Zuma love-child scandal strains ANC, say analysts
Public outrage over President Jacob Zuma’s out-of-wedlock child has strained the ruling party and raised the stakes for his State of the Nation address on Thursday, analysts say.
South Africa hardly murmured when its polygamous president married his third wife last month, even with another fiancée waiting in the wings. But news last week of his four-month-old daughter, the 20th child for the 67-year-old president, born to the daughter of top Soccer World Cup organiser Irvin Khoza, has been greeted with headlines like “Shame of the Nation”.
Cartoons depict Zuma at the podium in Parliament, delivering the State of the Nation address while rocking a crib. Editorials question his fitness for office.
“If the president is unable to respect social boundaries such as those created through marriage, how can he be trusted to respect the boundaries erected in terms of the national Constitution’s checks and balances?” Business Day wrote.
Initially defending the love child as a personal matter, Zuma apologised on Saturday, saying he “regretted” the pain he had caused the nation.
But the apology won a lukewarm reception, and the normally gregarious Zuma has studiously avoided public appearances—taking two days’ unscheduled leave last week, and cancelling a tour through a Cape Town township on Monday.
“It’s about the ANC [African National Congress] trying to minimise impromptu public contact and fearing if anything were to happen it would overshadow the State of the Nation address,” said University of Witwatersrand political analyst Susan Booysen.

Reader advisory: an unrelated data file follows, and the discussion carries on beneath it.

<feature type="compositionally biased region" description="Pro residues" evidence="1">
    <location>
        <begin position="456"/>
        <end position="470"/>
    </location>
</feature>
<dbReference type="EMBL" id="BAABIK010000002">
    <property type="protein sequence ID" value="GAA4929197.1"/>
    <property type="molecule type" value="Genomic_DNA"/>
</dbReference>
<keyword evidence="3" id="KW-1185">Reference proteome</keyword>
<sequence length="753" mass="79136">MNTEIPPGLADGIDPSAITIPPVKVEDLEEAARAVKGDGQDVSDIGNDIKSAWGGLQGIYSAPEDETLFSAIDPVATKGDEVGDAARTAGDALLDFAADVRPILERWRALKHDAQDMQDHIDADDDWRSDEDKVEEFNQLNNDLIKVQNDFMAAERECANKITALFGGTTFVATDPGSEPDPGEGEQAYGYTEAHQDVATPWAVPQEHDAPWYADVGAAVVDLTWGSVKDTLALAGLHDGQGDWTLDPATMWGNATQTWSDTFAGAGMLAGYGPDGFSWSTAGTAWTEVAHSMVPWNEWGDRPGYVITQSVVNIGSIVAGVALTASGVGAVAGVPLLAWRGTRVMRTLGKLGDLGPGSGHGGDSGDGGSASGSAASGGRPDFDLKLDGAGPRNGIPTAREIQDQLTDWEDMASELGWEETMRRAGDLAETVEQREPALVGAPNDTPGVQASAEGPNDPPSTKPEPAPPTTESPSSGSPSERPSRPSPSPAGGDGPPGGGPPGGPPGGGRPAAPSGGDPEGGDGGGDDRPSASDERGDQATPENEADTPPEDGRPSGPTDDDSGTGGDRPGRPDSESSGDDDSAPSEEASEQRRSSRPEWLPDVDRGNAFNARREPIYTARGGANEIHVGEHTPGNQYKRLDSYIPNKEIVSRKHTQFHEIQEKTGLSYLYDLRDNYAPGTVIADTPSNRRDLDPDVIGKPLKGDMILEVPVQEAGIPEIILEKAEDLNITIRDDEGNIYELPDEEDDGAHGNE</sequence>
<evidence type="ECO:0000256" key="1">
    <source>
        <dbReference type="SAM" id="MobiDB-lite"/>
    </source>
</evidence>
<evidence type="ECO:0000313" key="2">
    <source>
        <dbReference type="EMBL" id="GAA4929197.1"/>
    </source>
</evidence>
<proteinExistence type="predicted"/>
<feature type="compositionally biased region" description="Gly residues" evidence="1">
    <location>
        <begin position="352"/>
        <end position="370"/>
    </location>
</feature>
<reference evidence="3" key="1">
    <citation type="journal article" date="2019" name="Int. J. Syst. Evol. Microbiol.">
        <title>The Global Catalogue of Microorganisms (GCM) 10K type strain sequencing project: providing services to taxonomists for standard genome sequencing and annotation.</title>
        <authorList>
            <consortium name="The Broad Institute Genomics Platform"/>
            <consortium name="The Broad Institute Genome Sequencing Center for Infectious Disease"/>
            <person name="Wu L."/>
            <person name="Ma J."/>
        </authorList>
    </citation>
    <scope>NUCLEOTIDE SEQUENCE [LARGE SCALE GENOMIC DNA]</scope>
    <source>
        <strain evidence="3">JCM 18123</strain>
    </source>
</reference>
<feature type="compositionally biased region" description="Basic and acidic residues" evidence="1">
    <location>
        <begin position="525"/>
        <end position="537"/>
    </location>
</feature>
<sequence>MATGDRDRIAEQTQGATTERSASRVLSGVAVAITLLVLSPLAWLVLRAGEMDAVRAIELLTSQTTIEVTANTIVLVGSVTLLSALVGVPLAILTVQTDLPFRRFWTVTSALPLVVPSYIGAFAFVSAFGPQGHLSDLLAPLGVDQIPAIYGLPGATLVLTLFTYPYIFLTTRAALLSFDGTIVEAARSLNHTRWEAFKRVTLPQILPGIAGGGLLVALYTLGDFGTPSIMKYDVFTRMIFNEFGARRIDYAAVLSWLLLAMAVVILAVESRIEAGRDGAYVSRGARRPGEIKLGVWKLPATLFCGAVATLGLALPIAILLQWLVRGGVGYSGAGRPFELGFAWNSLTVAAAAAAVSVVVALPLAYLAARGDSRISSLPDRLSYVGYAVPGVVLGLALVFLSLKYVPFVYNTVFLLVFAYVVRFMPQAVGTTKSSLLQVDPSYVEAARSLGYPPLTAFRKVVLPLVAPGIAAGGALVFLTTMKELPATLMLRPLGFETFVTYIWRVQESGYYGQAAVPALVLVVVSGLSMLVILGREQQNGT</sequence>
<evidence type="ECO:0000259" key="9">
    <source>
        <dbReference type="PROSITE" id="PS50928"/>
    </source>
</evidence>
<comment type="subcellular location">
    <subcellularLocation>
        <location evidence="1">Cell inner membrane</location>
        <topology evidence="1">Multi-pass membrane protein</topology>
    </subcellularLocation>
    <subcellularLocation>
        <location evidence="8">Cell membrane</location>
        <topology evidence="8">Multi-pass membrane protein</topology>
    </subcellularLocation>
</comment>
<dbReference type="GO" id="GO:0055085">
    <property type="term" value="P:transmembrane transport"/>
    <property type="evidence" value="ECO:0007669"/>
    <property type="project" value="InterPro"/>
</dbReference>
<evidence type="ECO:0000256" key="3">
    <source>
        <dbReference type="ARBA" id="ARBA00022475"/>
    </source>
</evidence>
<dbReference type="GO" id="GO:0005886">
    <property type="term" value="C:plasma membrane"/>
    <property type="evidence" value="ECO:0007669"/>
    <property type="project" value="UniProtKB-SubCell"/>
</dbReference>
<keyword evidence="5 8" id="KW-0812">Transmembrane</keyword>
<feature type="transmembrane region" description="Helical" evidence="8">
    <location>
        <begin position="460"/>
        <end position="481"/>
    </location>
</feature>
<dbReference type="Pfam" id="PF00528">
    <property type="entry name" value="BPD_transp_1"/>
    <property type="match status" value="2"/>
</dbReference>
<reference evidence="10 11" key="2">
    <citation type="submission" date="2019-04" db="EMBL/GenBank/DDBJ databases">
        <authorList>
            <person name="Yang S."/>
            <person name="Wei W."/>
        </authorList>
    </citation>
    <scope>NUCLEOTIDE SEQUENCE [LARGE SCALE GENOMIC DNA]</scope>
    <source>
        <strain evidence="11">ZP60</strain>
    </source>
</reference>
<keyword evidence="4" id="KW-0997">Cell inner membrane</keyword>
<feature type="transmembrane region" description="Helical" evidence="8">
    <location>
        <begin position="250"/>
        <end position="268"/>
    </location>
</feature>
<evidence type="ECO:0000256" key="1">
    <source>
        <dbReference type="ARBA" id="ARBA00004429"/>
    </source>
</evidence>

“This couldn’t have happened at a worse time,” said Aubrey Matshiqi, of the Centre for Policy Studies.
With strong labour backing, Zuma rose to the top of the ruling ANC two years ago after a bruising leadership battle with former president Thabo Mbeki.
Months later, the party forced Mbeki to resign as head of state.
Zuma took over the job after last year’s general elections, but along the way rankled some of the top ANC, brass who questioned his abilities.
“There has always been this myth that Zuma is loved by everybody,” said political analyst Steven Friedman, of the Centre for the Study of Democracy. “There is a quite significant section of people who didn’t like him, but voted for him because he was the only candidate against Mbeki” for leadership of the ANC, he said.
Even Zuma’s allies in labour unions have appeared at a loss to respond to the latest scandal. The Congress of South African Trade Unions (Cosatu) initially declined to “pass judgement” on Zuma, but reiterated its support for using condoms to fight Aids.
Cosatu welcomed Zuma’s apology, but Matshiqi said the ruling party appeared “one apology away from a leadership crisis”.
“The immediate challenge would be to consolidate the forces that supported him” during his rise to power, Matshiqi added.
Zuma’s speech to Parliament, to be broadcast live during prime-time television, is expected to focus on the creation of decent work as the country recovers from last year’s recession.
Nelson Mandela will be seated nearby, to mark the 20th anniversary of his release from apartheid prison, symbolism Zuma had hoped to seize to promote his political agenda.
Now analysts warn that unless he manages to win public opinion back to his side, Zuma could suffer from the comparison to former president Mandela, still seen as the nation’s ethical beacon.
Booysen said Zuma “is one of our big national symbols, and if people are laughing about this, it affects everyone. “South Africans want to be proud of their president and draw parallels to Madiba, who everyone is proud of.”—Sapa-AFP